Film revisits infamous Kauai camp
John Wehrheim struggled for years with what to do with the pictures.
His collection of photos are both deeply personal and emblematic of an era. They document a time and place on Kaua'i that some reviled, some adored and many knew only as a punchline to local jokes or a codeword for a 1970s phenomenon: Taylor Camp.
Wehrheim wanted to publish a book of his photos from Ha'ena's infamous clothing-optional, alternative lifestyle, hippies-in-treehouses community.
But he didn't want to do just another book of photography.
As an intermediate step, he ended up creating a 20-minute slide show of the photos set to period music and showing it at the Kilauea Theater as a one-night fundraiser for Kaua'i Community Radio.
"An hour before the screening every seat in the house was taken and there were 1,000 people outside wanting to get in," Wehrheim said. "The 'slideshow' was held over for a week. I knew then we had a film and decided that I would create a feature-length documentary."
Wehrheim then set out to get video interviews of the players involved in the Taylor Camp saga, including politicians, community leaders and the camp residents themselves.
Tracking down the former Taylor Camp residents was actually easy, he said. They mostly kept in touch over the years. Many are leading what mainstream society would consider successful lives.
"They spread the word, threw big parties, everyone came and we interviewed them — sometimes for days," he said. "They wanted their stories told."
Some wanted to "wax nostalgic" and romanticize their hippie days, he says, and those interviews provide comic relief.
"But most were honest and forthcoming and talked about the drugs, the rip-offs, the welfare and food stamps and the children growing up wild. Yet almost without exception they all described it as 'the best time of their lives.' "
Wehrheim is in a unique position to tell this story. He did not live at Taylor Camp, but stayed at a house nearby when he first moved to Kaua'i in 1971. His dossier is complex: He is a Notre Dame grad with an engineering degree, former Kaua'i Community College photography teacher, owner of Pacific Hydroelectric, developer, world traveler and husband of Kaua'i Councilmember and former mayor JoAnn Yukimura.
He was a recent college grad when he came to Kaua'i, where he got to know Howard Taylor, brother of movie star Elizabeth Taylor, who owned property in Ha'ena.
Howard Taylor got mad at the county when his plans for developing the land languished for years. Perhaps as an act of revenge, he bailed out a group of 13 young men and women who had been arrested for vagrancy and invited them to live on his property.
Those were the original residents of Taylor Camp.
They built tree houses of bamboo, lived outside the norms of society and got a reputation on Kaua'i for a lifestyle that was seen as indulgent by some, idyllic by others and dangerous by the establishment.
Wehrheim had an adventurous spirit, the knowledge of photography, an affable demeanor and the ability to gain the campers' trust. At first they scattered when he walked in carrying a tripod and camera. After a time, Wehrheim had to get an appointment book to schedule in all of the photo sessions. The campers wanted pictures taken of their handmade homes and unfettered lives.
This spirit carried over to the 2000s. After the slide show screened, Taylor Camp residents contacted him to share their stories, this time with the perspective provided by 30 years.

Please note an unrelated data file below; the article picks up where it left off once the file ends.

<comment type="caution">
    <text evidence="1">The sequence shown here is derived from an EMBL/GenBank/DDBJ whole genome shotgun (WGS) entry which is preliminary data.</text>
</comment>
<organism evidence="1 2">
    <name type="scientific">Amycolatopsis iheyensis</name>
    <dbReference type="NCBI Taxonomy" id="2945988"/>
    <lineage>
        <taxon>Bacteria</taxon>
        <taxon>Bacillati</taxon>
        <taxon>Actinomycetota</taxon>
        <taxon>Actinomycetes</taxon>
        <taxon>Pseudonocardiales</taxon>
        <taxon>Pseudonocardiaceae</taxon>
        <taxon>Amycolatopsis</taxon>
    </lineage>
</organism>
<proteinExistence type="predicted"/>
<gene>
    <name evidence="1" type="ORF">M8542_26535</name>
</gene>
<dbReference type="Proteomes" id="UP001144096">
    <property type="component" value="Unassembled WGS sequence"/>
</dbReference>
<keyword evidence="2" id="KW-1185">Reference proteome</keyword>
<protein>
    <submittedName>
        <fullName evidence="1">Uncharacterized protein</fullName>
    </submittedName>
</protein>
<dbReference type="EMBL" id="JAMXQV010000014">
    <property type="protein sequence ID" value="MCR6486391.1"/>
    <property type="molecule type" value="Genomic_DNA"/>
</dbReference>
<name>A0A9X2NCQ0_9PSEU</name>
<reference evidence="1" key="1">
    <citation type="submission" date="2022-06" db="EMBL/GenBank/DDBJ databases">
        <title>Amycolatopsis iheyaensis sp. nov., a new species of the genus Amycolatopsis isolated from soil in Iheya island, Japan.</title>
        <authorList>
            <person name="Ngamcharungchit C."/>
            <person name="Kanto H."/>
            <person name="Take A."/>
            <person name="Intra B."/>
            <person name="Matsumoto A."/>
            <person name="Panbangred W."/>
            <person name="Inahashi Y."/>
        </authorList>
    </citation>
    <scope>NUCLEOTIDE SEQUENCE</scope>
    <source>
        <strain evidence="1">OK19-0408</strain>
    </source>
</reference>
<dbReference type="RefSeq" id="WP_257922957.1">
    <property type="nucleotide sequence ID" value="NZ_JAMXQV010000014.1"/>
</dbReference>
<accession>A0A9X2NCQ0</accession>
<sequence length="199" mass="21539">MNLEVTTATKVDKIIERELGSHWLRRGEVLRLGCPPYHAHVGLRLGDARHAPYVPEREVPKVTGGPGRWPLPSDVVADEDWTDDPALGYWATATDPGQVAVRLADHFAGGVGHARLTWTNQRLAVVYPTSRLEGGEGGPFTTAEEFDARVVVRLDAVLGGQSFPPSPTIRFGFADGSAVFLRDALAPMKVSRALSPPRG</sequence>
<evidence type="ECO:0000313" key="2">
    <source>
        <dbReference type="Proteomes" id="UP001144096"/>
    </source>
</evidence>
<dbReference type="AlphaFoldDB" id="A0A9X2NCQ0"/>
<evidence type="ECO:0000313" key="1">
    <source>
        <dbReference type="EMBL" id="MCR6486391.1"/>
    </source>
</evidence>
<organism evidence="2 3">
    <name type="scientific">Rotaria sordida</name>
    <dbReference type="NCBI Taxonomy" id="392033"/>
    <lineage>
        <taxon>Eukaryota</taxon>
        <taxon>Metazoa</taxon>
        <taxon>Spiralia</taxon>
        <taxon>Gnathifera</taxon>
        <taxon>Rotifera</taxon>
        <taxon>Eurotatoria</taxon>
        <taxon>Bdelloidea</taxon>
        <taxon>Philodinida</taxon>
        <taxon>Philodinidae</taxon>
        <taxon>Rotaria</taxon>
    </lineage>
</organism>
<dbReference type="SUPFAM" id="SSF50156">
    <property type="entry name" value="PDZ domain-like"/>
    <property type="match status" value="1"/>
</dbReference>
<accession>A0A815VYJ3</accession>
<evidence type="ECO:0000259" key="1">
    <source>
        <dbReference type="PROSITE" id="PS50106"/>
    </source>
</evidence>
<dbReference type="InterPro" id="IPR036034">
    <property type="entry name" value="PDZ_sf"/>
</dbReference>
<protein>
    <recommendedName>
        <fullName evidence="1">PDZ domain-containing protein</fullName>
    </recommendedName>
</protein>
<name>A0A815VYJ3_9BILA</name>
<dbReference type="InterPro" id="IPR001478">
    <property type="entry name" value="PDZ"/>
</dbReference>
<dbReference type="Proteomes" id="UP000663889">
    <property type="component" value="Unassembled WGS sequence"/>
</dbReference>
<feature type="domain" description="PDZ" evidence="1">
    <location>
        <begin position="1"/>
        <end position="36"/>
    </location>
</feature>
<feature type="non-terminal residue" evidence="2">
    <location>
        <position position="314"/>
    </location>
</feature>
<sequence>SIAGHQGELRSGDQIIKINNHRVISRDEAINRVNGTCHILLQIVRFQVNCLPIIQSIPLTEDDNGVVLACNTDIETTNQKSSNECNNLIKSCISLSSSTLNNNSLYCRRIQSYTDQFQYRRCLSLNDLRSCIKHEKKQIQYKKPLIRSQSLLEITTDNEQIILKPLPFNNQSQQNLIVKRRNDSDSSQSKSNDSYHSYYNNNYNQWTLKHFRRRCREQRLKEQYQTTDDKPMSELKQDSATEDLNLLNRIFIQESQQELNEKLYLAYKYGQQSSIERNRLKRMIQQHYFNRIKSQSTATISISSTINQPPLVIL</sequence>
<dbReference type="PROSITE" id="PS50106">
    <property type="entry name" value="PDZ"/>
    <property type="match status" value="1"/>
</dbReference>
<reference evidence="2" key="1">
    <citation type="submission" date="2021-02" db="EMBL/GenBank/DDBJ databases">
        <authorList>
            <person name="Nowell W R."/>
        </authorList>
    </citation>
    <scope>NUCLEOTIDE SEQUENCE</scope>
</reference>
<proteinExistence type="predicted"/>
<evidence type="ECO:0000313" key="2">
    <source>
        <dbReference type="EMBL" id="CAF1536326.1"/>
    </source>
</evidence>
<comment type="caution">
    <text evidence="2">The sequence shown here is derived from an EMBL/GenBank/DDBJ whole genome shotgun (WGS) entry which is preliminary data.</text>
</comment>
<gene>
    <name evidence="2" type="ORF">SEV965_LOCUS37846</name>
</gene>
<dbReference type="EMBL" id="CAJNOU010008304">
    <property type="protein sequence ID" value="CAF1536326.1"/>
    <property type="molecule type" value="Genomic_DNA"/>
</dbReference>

"Soon, people were calling me to be interviewed and volunteering their old photos and 8mm films from 'back in the day.' What really surprised me was that after the initial concern expressed by so many of the campers, that I would exploit and sensationalize the drugs and nudity aspect of the camp life or the darker side of Taylor Camp, when the camera started rolling, I was amazed at the very personal and confessional character of many of the interviews."
The photos are astounding. Taylor Camp is like an exotic tribe with little touches of America here and there: a Frank Zappa poster, a treadle sewing machine, a porcelain toilet on a platform without walls.
To see the campers then and now is the best part. Some seem to have shed their former selves completely. Others look like a part of them never left the camp.
"You didn't have to be naked. But what you did have to be was real," one former resident says in his interview.
"... Inside the houses, people had their clothes on because there were mosquitoes everywhere," a woman says.
The film itself is naked, warts and all, taking on the negative side of Taylor Camp as well as the sweet memories of golden days and great surf and good friends.
Wehrheim says the film project just seemed to come together after all these years of trying to decide what to do with his photos. People were ready to talk about those days.
"Now we're all too old to pretend that it was anything other than what it was and that we were anything other than what we were.
"Ten years ago some of us were still a bit ashamed (or secretive) about what we did when we were young. Our kids hadn't all grown up yet and we didn't want them to get the wrong idea — the 'wrong idea' being the truth."
The state condemned the Taylor land in 1973 and battled to evict the campers. In 1977, the state burned down the camp structures. By then, most of the campers had moved on. The film shows what the land is like today: undeveloped still.
The film will be turned into a book, finally after all these years. It will also tour Hawai'i theaters before being submitted to film festivals in the fall.
Lee Cataluna's column runs Tuesdays, Fridays and Sundays. Reach her at 535-8172 or email@example.com.